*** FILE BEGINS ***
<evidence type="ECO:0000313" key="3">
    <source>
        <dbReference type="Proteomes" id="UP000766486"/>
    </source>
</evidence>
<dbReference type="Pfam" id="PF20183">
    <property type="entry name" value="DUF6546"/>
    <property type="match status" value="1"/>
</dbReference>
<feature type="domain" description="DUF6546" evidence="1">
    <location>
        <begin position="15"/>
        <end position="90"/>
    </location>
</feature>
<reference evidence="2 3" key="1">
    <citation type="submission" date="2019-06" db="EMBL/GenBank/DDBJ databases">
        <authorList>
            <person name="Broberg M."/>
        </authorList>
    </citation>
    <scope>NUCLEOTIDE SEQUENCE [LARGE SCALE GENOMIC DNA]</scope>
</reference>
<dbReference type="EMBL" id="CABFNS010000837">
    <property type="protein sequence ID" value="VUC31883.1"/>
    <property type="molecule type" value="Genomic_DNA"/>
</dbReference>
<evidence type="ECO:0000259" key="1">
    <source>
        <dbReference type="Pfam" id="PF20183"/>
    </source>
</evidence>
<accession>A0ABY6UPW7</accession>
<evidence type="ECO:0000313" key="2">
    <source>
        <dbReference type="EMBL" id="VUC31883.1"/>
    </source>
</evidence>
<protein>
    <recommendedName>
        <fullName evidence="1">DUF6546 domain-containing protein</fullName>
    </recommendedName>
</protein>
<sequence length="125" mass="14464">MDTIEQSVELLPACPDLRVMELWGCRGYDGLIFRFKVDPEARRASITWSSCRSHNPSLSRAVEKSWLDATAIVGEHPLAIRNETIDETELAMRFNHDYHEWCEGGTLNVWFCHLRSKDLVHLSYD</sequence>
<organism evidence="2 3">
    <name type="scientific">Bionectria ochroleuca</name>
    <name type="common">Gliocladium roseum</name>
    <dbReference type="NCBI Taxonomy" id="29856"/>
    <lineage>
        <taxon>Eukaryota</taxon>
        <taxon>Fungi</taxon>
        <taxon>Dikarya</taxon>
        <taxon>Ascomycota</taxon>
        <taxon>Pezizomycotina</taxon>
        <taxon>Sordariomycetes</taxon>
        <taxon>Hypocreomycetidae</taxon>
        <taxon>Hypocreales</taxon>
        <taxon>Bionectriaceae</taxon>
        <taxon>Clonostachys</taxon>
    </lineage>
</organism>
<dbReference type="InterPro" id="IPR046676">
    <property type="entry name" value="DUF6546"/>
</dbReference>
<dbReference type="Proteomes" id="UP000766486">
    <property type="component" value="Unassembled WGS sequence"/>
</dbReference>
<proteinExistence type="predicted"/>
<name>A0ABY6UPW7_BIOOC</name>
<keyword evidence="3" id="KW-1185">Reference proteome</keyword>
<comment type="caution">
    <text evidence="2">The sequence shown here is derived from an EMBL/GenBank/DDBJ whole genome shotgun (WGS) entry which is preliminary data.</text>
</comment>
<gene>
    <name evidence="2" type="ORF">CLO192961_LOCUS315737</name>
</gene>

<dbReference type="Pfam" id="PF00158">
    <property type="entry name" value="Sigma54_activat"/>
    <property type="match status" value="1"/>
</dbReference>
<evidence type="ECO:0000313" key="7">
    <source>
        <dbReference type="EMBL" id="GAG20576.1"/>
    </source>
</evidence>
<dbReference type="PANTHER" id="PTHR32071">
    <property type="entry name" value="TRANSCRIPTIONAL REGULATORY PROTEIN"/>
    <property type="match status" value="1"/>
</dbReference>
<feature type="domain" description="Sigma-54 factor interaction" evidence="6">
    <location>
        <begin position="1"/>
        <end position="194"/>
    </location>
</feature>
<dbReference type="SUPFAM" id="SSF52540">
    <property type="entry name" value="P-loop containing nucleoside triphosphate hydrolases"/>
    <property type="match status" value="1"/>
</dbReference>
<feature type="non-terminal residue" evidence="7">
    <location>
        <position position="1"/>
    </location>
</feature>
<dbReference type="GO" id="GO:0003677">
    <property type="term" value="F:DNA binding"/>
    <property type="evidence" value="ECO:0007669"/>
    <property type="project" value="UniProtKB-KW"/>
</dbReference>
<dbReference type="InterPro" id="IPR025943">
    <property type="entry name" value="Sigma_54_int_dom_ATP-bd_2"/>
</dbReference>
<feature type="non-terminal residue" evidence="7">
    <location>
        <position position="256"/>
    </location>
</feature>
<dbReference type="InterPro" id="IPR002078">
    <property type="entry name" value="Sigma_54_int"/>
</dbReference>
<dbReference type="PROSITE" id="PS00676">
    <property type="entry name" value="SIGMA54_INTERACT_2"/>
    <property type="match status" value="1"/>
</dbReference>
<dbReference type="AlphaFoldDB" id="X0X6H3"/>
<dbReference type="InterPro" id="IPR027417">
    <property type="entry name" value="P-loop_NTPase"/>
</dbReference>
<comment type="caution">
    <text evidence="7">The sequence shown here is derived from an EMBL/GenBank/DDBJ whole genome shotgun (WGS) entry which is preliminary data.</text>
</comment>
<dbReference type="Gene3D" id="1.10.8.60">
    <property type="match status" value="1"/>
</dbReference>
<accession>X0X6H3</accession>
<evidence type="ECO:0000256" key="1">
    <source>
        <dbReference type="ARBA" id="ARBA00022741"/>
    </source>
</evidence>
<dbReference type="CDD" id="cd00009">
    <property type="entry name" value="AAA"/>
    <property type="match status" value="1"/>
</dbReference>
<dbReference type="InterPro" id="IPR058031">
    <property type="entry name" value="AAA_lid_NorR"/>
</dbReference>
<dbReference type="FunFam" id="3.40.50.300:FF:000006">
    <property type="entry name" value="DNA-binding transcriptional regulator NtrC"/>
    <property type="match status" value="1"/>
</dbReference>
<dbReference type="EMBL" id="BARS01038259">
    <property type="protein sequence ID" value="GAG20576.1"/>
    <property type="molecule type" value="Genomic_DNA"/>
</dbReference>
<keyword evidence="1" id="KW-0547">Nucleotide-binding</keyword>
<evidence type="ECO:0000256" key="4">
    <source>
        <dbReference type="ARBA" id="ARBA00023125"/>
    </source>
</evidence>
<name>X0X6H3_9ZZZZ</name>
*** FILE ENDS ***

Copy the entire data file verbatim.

<evidence type="ECO:0000313" key="3">
    <source>
        <dbReference type="Proteomes" id="UP000766486"/>
    </source>
</evidence>
<dbReference type="Pfam" id="PF20183">
    <property type="entry name" value="DUF6546"/>
    <property type="match status" value="1"/>
</dbReference>
<feature type="domain" description="DUF6546" evidence="1">
    <location>
        <begin position="15"/>
        <end position="90"/>
    </location>
</feature>
<reference evidence="2 3" key="1">
    <citation type="submission" date="2019-06" db="EMBL/GenBank/DDBJ databases">
        <authorList>
            <person name="Broberg M."/>
        </authorList>
    </citation>
    <scope>NUCLEOTIDE SEQUENCE [LARGE SCALE GENOMIC DNA]</scope>
</reference>
<dbReference type="EMBL" id="CABFNS010000837">
    <property type="protein sequence ID" value="VUC31883.1"/>
    <property type="molecule type" value="Genomic_DNA"/>
</dbReference>
<evidence type="ECO:0000259" key="1">
    <source>
        <dbReference type="Pfam" id="PF20183"/>
    </source>
</evidence>
<accession>A0ABY6UPW7</accession>
<evidence type="ECO:0000313" key="2">
    <source>
        <dbReference type="EMBL" id="VUC31883.1"/>
    </source>
</evidence>
<protein>
    <recommendedName>
        <fullName evidence="1">DUF6546 domain-containing protein</fullName>
    </recommendedName>
</protein>
<sequence length="125" mass="14464">MDTIEQSVELLPACPDLRVMELWGCRGYDGLIFRFKVDPEARRASITWSSCRSHNPSLSRAVEKSWLDATAIVGEHPLAIRNETIDETELAMRFNHDYHEWCEGGTLNVWFCHLRSKDLVHLSYD</sequence>
<organism evidence="2 3">
    <name type="scientific">Bionectria ochroleuca</name>
    <name type="common">Gliocladium roseum</name>
    <dbReference type="NCBI Taxonomy" id="29856"/>
    <lineage>
        <taxon>Eukaryota</taxon>
        <taxon>Fungi</taxon>
        <taxon>Dikarya</taxon>
        <taxon>Ascomycota</taxon>
        <taxon>Pezizomycotina</taxon>
        <taxon>Sordariomycetes</taxon>
        <taxon>Hypocreomycetidae</taxon>
        <taxon>Hypocreales</taxon>
        <taxon>Bionectriaceae</taxon>
        <taxon>Clonostachys</taxon>
    </lineage>
</organism>
<dbReference type="InterPro" id="IPR046676">
    <property type="entry name" value="DUF6546"/>
</dbReference>
<dbReference type="Proteomes" id="UP000766486">
    <property type="component" value="Unassembled WGS sequence"/>
</dbReference>
<proteinExistence type="predicted"/>
<name>A0ABY6UPW7_BIOOC</name>
<keyword evidence="3" id="KW-1185">Reference proteome</keyword>
<comment type="caution">
    <text evidence="2">The sequence shown here is derived from an EMBL/GenBank/DDBJ whole genome shotgun (WGS) entry which is preliminary data.</text>
</comment>
<gene>
    <name evidence="2" type="ORF">CLO192961_LOCUS315737</name>
</gene>

<dbReference type="Pfam" id="PF00158">
    <property type="entry name" value="Sigma54_activat"/>
    <property type="match status" value="1"/>
</dbReference>
<evidence type="ECO:0000313" key="7">
    <source>
        <dbReference type="EMBL" id="GAG20576.1"/>
    </source>
</evidence>
<dbReference type="PANTHER" id="PTHR32071">
    <property type="entry name" value="TRANSCRIPTIONAL REGULATORY PROTEIN"/>
    <property type="match status" value="1"/>
</dbReference>
<feature type="domain" description="Sigma-54 factor interaction" evidence="6">
    <location>
        <begin position="1"/>
        <end position="194"/>
    </location>
</feature>
<dbReference type="SUPFAM" id="SSF52540">
    <property type="entry name" value="P-loop containing nucleoside triphosphate hydrolases"/>
    <property type="match status" value="1"/>
</dbReference>
<feature type="non-terminal residue" evidence="7">
    <location>
        <position position="1"/>
    </location>
</feature>
<dbReference type="GO" id="GO:0003677">
    <property type="term" value="F:DNA binding"/>
    <property type="evidence" value="ECO:0007669"/>
    <property type="project" value="UniProtKB-KW"/>
</dbReference>
<dbReference type="InterPro" id="IPR025943">
    <property type="entry name" value="Sigma_54_int_dom_ATP-bd_2"/>
</dbReference>
<feature type="non-terminal residue" evidence="7">
    <location>
        <position position="256"/>
    </location>
</feature>
<dbReference type="InterPro" id="IPR002078">
    <property type="entry name" value="Sigma_54_int"/>
</dbReference>
<dbReference type="PROSITE" id="PS00676">
    <property type="entry name" value="SIGMA54_INTERACT_2"/>
    <property type="match status" value="1"/>
</dbReference>
<dbReference type="AlphaFoldDB" id="X0X6H3"/>
<dbReference type="InterPro" id="IPR027417">
    <property type="entry name" value="P-loop_NTPase"/>
</dbReference>
<comment type="caution">
    <text evidence="7">The sequence shown here is derived from an EMBL/GenBank/DDBJ whole genome shotgun (WGS) entry which is preliminary data.</text>
</comment>
<dbReference type="Gene3D" id="1.10.8.60">
    <property type="match status" value="1"/>
</dbReference>
<accession>X0X6H3</accession>
<evidence type="ECO:0000256" key="1">
    <source>
        <dbReference type="ARBA" id="ARBA00022741"/>
    </source>
</evidence>
<dbReference type="CDD" id="cd00009">
    <property type="entry name" value="AAA"/>
    <property type="match status" value="1"/>
</dbReference>
<dbReference type="InterPro" id="IPR058031">
    <property type="entry name" value="AAA_lid_NorR"/>
</dbReference>
<dbReference type="FunFam" id="3.40.50.300:FF:000006">
    <property type="entry name" value="DNA-binding transcriptional regulator NtrC"/>
    <property type="match status" value="1"/>
</dbReference>
<dbReference type="EMBL" id="BARS01038259">
    <property type="protein sequence ID" value="GAG20576.1"/>
    <property type="molecule type" value="Genomic_DNA"/>
</dbReference>
<keyword evidence="1" id="KW-0547">Nucleotide-binding</keyword>
<evidence type="ECO:0000256" key="4">
    <source>
        <dbReference type="ARBA" id="ARBA00023125"/>
    </source>
</evidence>
<name>X0X6H3_9ZZZZ</name>